Desk and Bookcase
DESIGN/CONSTRUCTION: The interior of the desk is fitted with a carved prospect and shaped drawers and letter compartments; ten secret drawers have been fitted behind the prospect. An unusual feature of the desk is the set of quarter columns, which are formed from single pieces of walnut turned with capitals that are part of the fluted members rather than the usual method of three separate parts.
MAKER: Based on design and construction similarities, the desk and bookcase can be attributed to Conrad Doll (1739-1814). A documented desk made by him in 1787 for John Brunner later belonged to Barbara Fritchie’s neighbor, Jacob Engelgbrecht, and currently resides in the Historical Society of Frederick County. Both desks share prospect doors with molded arches and keystones, fluted pilaster document drawers with scalloped sides, fluted quarter columns, dustboards in the lower case, and a very old-fashioned drawer construction technique with horizontal bottom boards nailed into the drawer frame, instead of beveled and set into dadoes on the front and sides of the drawer frame. The drawer, therefore, slides directly on the bottom board, instead of on the side of the drawer frame. This was a common technique in the early eighteenth century, but rarely seen when this desk and bookcase would have been made.
Conrad Doll was born to Johannes and Margretha (Hartmann) Doll in Bretten, Germany, and migrated as a young child to Lancaster, Pennsylvania. He probably trained with his brother-in-law, George Burkhart (1721-1783), an early Lancaster cabinetmaker who married Conrad’s sister, Anna Margaretha Doll, in 1753. Today, Burkhart is best known for the elaborately carved, Chippendale-style organ case he completed in 1770 for Lancaster’s German Reformed Church. Combined, the Burkhart and Doll families represent an important group of German furniture makers whose influence stretched from Lancaster, Pennsylvania, to western Maryland.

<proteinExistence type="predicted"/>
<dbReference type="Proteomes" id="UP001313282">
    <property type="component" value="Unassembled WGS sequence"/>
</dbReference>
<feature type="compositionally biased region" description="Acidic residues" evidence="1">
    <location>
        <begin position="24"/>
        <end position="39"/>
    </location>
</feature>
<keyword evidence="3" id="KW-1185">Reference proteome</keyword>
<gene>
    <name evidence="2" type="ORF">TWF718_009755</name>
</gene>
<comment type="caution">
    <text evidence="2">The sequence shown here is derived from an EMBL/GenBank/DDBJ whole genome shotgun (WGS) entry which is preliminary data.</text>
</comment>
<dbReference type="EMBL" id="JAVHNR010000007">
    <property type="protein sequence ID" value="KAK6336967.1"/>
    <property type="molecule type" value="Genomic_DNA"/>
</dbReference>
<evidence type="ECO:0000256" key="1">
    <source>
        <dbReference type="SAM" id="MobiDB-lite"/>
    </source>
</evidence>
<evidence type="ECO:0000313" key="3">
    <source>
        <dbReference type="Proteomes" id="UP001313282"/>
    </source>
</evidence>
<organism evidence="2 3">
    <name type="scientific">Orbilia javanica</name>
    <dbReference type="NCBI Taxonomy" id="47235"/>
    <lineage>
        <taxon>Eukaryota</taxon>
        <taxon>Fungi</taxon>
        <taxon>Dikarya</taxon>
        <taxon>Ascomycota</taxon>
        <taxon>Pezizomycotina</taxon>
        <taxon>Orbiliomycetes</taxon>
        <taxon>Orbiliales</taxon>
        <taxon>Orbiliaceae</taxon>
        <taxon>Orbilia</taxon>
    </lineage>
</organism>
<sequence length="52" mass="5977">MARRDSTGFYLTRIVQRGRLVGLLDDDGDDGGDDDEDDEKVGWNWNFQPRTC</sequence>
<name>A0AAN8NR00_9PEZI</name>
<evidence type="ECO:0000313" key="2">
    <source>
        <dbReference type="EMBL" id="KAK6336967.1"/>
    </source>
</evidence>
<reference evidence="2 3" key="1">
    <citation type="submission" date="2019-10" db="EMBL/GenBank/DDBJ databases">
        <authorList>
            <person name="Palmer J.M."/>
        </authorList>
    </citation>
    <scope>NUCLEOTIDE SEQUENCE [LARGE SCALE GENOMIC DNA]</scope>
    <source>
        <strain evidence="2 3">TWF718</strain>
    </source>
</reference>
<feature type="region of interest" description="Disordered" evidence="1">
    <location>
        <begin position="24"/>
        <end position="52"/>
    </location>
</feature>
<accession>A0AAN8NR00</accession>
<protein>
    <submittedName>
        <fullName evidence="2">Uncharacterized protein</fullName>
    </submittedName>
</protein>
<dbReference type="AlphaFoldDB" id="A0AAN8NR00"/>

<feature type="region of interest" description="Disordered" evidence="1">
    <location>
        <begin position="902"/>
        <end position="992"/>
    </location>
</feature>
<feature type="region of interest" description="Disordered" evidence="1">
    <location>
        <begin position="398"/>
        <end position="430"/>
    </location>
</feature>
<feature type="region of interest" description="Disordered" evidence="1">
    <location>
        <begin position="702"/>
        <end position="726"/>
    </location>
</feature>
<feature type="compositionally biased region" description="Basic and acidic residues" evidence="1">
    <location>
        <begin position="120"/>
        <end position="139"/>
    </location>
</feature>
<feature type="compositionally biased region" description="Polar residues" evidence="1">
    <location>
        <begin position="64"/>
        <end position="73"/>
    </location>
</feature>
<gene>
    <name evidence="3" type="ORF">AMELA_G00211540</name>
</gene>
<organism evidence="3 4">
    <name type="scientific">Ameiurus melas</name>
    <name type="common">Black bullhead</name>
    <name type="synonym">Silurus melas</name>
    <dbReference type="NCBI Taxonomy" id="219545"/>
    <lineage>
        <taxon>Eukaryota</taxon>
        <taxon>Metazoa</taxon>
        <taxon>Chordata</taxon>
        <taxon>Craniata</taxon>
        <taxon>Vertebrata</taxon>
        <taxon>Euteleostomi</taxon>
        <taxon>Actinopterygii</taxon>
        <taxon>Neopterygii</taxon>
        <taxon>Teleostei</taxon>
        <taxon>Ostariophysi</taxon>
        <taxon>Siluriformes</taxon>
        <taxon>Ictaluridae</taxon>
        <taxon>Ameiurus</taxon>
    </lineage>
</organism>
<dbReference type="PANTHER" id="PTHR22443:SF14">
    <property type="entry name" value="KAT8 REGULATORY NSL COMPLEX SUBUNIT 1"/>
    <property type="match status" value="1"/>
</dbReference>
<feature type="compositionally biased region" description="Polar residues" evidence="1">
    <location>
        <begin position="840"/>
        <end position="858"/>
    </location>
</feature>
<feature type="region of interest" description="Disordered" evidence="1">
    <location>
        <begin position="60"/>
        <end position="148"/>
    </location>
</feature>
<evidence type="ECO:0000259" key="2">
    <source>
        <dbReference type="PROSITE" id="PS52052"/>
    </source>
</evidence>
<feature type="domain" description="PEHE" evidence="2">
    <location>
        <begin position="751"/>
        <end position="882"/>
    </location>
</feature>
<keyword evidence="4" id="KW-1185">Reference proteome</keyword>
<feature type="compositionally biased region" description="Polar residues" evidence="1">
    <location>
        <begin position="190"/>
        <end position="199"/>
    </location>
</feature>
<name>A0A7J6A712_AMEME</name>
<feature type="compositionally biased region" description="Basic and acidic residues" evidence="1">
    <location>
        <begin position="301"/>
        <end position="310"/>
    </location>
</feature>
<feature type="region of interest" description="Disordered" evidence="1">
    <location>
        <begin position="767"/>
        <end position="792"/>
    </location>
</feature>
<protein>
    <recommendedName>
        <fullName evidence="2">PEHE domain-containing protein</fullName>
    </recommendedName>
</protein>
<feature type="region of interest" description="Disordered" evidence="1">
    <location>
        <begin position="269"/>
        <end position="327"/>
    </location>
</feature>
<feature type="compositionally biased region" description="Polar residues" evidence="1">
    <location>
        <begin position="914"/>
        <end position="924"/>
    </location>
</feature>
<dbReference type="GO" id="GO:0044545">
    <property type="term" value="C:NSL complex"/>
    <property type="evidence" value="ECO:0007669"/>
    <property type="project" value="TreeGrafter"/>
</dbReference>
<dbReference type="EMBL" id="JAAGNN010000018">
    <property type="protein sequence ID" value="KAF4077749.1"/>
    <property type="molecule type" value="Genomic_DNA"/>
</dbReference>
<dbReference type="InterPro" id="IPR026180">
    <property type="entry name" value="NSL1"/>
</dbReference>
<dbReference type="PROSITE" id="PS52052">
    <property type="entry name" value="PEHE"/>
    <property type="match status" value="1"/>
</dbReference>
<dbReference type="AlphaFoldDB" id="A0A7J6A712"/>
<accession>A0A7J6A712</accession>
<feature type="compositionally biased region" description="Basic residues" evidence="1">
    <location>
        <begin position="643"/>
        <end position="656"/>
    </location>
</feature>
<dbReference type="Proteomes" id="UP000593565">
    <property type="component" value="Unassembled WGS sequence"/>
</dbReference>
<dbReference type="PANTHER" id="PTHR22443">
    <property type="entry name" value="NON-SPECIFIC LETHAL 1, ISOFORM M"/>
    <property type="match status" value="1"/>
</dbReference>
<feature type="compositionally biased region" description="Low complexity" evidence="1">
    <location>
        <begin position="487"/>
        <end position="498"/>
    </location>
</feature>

In early 1760s, Conrad moved to Frederick, where he married Anna Maria Schisler in the German Reformed Church on September 20, 1761. Later, he was joined by his brother Joseph Doll (1747-1819), a house carpenter and sometimes cabinetmaker whose surviving account book provides an important window into the early woodworking trades in Frederick.
Conrad Doll was closely associated with Barbara Fritchie’s family. The 1799 estate papers of her father, Nicholas Hauer, record a debt to Doll for three pounds, ten shillings. Doll’s own estate records document among his debtors Fritchie’s uncle Daniel Hauer, her cousin George Hauer, and her brother Daniel Hauer, Jr. Conrad Doll’s will mentions both his “Desk… with the Bookcase on the Top” and his “clock and Clock Case,” two of the most iconic early Frederick furniture forms.
Conrad Doll’s will and Joseph Doll’s account book also mention business dealings with Christian Weaver (d. 1814), a professional turner who was working in Frederick by the late 1760s and may have been responsible for the turned quarter columns seen on many of the desks and bookcases and tall clock cases made in the town.
See Sumpter Priddy and Joan K. Quinn, “Crossroads of Culture: Eighteenth-Century Furniture from Western Maryland” in American Furniture 1997, edited by Luke Beckerdite (Milwaukee, Wisconsin: Chipstone Foundation, 1997).
RELATED OBJECTS: Based on its similar style, drawer construction, and hardware, MESDA’s Frederick County, Maryland, chest with sulfur inlay is also attributed to Conrad Doll (MESDA Acc. # 5689).